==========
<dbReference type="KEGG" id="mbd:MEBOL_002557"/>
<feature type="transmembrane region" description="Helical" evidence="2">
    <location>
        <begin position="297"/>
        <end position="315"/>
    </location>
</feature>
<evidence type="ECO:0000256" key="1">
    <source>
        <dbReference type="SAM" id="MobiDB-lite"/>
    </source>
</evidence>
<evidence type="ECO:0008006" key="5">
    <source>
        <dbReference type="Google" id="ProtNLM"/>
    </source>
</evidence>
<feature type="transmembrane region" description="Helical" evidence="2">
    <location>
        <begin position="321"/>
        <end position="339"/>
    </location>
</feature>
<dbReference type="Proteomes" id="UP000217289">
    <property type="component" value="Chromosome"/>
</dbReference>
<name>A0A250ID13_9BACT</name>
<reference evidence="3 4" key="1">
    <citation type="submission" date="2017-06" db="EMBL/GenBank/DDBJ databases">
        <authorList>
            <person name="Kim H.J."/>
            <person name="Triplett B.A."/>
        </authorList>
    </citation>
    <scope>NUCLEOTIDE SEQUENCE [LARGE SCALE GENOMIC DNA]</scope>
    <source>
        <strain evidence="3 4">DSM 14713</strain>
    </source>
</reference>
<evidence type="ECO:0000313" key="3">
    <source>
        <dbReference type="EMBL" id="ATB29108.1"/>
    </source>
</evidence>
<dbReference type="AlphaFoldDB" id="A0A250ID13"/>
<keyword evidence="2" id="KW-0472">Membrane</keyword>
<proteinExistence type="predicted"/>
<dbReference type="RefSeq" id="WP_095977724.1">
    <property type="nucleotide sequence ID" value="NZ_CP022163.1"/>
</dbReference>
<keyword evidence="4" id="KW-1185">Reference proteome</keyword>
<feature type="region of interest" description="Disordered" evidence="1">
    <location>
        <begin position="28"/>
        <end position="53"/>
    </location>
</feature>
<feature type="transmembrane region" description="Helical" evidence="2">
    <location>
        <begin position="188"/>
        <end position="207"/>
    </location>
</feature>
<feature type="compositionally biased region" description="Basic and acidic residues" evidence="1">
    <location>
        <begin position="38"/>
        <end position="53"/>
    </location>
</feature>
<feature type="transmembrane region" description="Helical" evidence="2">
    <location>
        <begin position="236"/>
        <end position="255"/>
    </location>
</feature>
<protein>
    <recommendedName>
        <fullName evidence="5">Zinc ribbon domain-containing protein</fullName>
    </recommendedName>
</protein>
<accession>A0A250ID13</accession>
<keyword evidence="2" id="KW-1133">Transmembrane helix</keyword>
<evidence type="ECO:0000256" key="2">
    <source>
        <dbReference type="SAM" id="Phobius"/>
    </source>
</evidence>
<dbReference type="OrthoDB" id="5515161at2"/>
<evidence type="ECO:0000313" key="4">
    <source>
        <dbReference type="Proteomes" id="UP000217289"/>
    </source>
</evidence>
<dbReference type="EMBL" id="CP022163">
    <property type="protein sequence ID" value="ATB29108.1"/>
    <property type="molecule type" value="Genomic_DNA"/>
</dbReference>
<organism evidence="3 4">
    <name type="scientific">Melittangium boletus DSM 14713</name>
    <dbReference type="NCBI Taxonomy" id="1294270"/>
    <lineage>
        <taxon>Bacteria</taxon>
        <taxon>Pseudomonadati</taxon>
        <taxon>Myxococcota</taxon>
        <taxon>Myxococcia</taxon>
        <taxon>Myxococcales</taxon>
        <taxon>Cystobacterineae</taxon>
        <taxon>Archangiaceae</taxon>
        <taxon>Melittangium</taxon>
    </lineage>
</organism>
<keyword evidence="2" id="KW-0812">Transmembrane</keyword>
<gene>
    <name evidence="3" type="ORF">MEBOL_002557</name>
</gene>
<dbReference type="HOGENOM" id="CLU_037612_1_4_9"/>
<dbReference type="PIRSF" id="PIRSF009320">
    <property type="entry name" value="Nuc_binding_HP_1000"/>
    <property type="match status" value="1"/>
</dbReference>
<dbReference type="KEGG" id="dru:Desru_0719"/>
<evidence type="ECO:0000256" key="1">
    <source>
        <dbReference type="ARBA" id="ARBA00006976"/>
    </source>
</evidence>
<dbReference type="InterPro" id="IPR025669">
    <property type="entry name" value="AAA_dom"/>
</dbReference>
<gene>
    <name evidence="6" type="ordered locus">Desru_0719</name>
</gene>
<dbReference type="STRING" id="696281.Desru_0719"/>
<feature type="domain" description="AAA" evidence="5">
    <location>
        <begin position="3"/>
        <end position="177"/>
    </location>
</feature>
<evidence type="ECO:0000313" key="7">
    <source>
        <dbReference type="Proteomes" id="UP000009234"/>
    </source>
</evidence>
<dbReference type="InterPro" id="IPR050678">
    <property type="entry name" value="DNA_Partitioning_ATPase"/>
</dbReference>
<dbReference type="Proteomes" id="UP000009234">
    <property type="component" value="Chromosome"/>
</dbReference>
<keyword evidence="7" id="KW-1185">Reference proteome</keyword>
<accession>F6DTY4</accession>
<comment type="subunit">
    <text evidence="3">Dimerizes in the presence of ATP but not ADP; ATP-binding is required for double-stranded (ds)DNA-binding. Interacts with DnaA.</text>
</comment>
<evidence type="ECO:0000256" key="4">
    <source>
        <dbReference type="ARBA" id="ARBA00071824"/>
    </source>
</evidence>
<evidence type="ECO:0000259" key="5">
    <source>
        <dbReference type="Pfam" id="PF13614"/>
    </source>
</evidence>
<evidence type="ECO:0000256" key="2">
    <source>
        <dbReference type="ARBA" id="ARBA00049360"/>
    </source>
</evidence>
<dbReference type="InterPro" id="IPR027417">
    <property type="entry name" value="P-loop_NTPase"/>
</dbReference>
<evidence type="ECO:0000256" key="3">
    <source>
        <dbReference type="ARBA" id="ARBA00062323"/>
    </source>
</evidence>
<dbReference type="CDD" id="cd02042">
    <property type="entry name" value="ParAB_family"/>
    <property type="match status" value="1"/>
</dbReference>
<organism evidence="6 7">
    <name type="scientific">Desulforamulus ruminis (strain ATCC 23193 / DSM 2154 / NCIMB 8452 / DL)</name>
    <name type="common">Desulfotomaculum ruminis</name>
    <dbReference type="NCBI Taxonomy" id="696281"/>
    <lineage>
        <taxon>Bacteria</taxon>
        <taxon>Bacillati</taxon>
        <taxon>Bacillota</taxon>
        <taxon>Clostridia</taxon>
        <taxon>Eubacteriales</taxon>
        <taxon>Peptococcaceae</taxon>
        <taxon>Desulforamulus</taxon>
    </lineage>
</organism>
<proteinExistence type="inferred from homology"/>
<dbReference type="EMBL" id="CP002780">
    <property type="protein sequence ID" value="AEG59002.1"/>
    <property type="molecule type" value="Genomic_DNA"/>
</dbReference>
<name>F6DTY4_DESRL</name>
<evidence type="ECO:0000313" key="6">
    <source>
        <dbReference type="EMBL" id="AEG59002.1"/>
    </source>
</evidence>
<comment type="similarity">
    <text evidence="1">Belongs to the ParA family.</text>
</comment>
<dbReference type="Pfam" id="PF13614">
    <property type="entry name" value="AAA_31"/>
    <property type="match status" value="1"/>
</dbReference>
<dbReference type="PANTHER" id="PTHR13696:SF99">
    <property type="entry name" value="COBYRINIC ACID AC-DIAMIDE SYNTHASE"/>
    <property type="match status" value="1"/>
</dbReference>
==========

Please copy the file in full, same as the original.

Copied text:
<dbReference type="KEGG" id="mbd:MEBOL_002557"/>
<feature type="transmembrane region" description="Helical" evidence="2">
    <location>
        <begin position="297"/>
        <end position="315"/>
    </location>
</feature>
<evidence type="ECO:0000256" key="1">
    <source>
        <dbReference type="SAM" id="MobiDB-lite"/>
    </source>
</evidence>
<evidence type="ECO:0008006" key="5">
    <source>
        <dbReference type="Google" id="ProtNLM"/>
    </source>
</evidence>
<feature type="transmembrane region" description="Helical" evidence="2">
    <location>
        <begin position="321"/>
        <end position="339"/>
    </location>
</feature>
<dbReference type="Proteomes" id="UP000217289">
    <property type="component" value="Chromosome"/>
</dbReference>
<name>A0A250ID13_9BACT</name>
<reference evidence="3 4" key="1">
    <citation type="submission" date="2017-06" db="EMBL/GenBank/DDBJ databases">
        <authorList>
            <person name="Kim H.J."/>
            <person name="Triplett B.A."/>
        </authorList>
    </citation>
    <scope>NUCLEOTIDE SEQUENCE [LARGE SCALE GENOMIC DNA]</scope>
    <source>
        <strain evidence="3 4">DSM 14713</strain>
    </source>
</reference>
<evidence type="ECO:0000313" key="3">
    <source>
        <dbReference type="EMBL" id="ATB29108.1"/>
    </source>
</evidence>
<dbReference type="AlphaFoldDB" id="A0A250ID13"/>
<keyword evidence="2" id="KW-0472">Membrane</keyword>
<proteinExistence type="predicted"/>
<dbReference type="RefSeq" id="WP_095977724.1">
    <property type="nucleotide sequence ID" value="NZ_CP022163.1"/>
</dbReference>
<keyword evidence="4" id="KW-1185">Reference proteome</keyword>
<feature type="region of interest" description="Disordered" evidence="1">
    <location>
        <begin position="28"/>
        <end position="53"/>
    </location>
</feature>
<feature type="transmembrane region" description="Helical" evidence="2">
    <location>
        <begin position="188"/>
        <end position="207"/>
    </location>
</feature>
<feature type="compositionally biased region" description="Basic and acidic residues" evidence="1">
    <location>
        <begin position="38"/>
        <end position="53"/>
    </location>
</feature>
<feature type="transmembrane region" description="Helical" evidence="2">
    <location>
        <begin position="236"/>
        <end position="255"/>
    </location>
</feature>
<protein>
    <recommendedName>
        <fullName evidence="5">Zinc ribbon domain-containing protein</fullName>
    </recommendedName>
</protein>
<accession>A0A250ID13</accession>
<keyword evidence="2" id="KW-1133">Transmembrane helix</keyword>
<evidence type="ECO:0000256" key="2">
    <source>
        <dbReference type="SAM" id="Phobius"/>
    </source>
</evidence>
<dbReference type="OrthoDB" id="5515161at2"/>
<evidence type="ECO:0000313" key="4">
    <source>
        <dbReference type="Proteomes" id="UP000217289"/>
    </source>
</evidence>
<dbReference type="EMBL" id="CP022163">
    <property type="protein sequence ID" value="ATB29108.1"/>
    <property type="molecule type" value="Genomic_DNA"/>
</dbReference>
<organism evidence="3 4">
    <name type="scientific">Melittangium boletus DSM 14713</name>
    <dbReference type="NCBI Taxonomy" id="1294270"/>
    <lineage>
        <taxon>Bacteria</taxon>
        <taxon>Pseudomonadati</taxon>
        <taxon>Myxococcota</taxon>
        <taxon>Myxococcia</taxon>
        <taxon>Myxococcales</taxon>
        <taxon>Cystobacterineae</taxon>
        <taxon>Archangiaceae</taxon>
        <taxon>Melittangium</taxon>
    </lineage>
</organism>
<keyword evidence="2" id="KW-0812">Transmembrane</keyword>
<gene>
    <name evidence="3" type="ORF">MEBOL_002557</name>
</gene>
<dbReference type="HOGENOM" id="CLU_037612_1_4_9"/>
<dbReference type="PIRSF" id="PIRSF009320">
    <property type="entry name" value="Nuc_binding_HP_1000"/>
    <property type="match status" value="1"/>
</dbReference>
<dbReference type="KEGG" id="dru:Desru_0719"/>
<evidence type="ECO:0000256" key="1">
    <source>
        <dbReference type="ARBA" id="ARBA00006976"/>
    </source>
</evidence>
<dbReference type="InterPro" id="IPR025669">
    <property type="entry name" value="AAA_dom"/>
</dbReference>
<gene>
    <name evidence="6" type="ordered locus">Desru_0719</name>
</gene>
<dbReference type="STRING" id="696281.Desru_0719"/>
<feature type="domain" description="AAA" evidence="5">
    <location>
        <begin position="3"/>
        <end position="177"/>
    </location>
</feature>
<evidence type="ECO:0000313" key="7">
    <source>
        <dbReference type="Proteomes" id="UP000009234"/>
    </source>
</evidence>
<dbReference type="InterPro" id="IPR050678">
    <property type="entry name" value="DNA_Partitioning_ATPase"/>
</dbReference>
<dbReference type="Proteomes" id="UP000009234">
    <property type="component" value="Chromosome"/>
</dbReference>
<keyword evidence="7" id="KW-1185">Reference proteome</keyword>
<accession>F6DTY4</accession>
<comment type="subunit">
    <text evidence="3">Dimerizes in the presence of ATP but not ADP; ATP-binding is required for double-stranded (ds)DNA-binding. Interacts with DnaA.</text>
</comment>
<evidence type="ECO:0000256" key="4">
    <source>
        <dbReference type="ARBA" id="ARBA00071824"/>
    </source>
</evidence>
<evidence type="ECO:0000259" key="5">
    <source>
        <dbReference type="Pfam" id="PF13614"/>
    </source>
</evidence>
<evidence type="ECO:0000256" key="2">
    <source>
        <dbReference type="ARBA" id="ARBA00049360"/>
    </source>
</evidence>
<dbReference type="InterPro" id="IPR027417">
    <property type="entry name" value="P-loop_NTPase"/>
</dbReference>
<evidence type="ECO:0000256" key="3">
    <source>
        <dbReference type="ARBA" id="ARBA00062323"/>
    </source>
</evidence>
<dbReference type="CDD" id="cd02042">
    <property type="entry name" value="ParAB_family"/>
    <property type="match status" value="1"/>
</dbReference>
<organism evidence="6 7">
    <name type="scientific">Desulforamulus ruminis (strain ATCC 23193 / DSM 2154 / NCIMB 8452 / DL)</name>
    <name type="common">Desulfotomaculum ruminis</name>
    <dbReference type="NCBI Taxonomy" id="696281"/>
    <lineage>
        <taxon>Bacteria</taxon>
        <taxon>Bacillati</taxon>
        <taxon>Bacillota</taxon>
        <taxon>Clostridia</taxon>
        <taxon>Eubacteriales</taxon>
        <taxon>Peptococcaceae</taxon>
        <taxon>Desulforamulus</taxon>
    </lineage>
</organism>
<proteinExistence type="inferred from homology"/>
<dbReference type="EMBL" id="CP002780">
    <property type="protein sequence ID" value="AEG59002.1"/>
    <property type="molecule type" value="Genomic_DNA"/>
</dbReference>
<name>F6DTY4_DESRL</name>
<evidence type="ECO:0000313" key="6">
    <source>
        <dbReference type="EMBL" id="AEG59002.1"/>
    </source>
</evidence>
<comment type="similarity">
    <text evidence="1">Belongs to the ParA family.</text>
</comment>
<dbReference type="Pfam" id="PF13614">
    <property type="entry name" value="AAA_31"/>
    <property type="match status" value="1"/>
</dbReference>
<dbReference type="PANTHER" id="PTHR13696:SF99">
    <property type="entry name" value="COBYRINIC ACID AC-DIAMIDE SYNTHASE"/>
    <property type="match status" value="1"/>
</dbReference>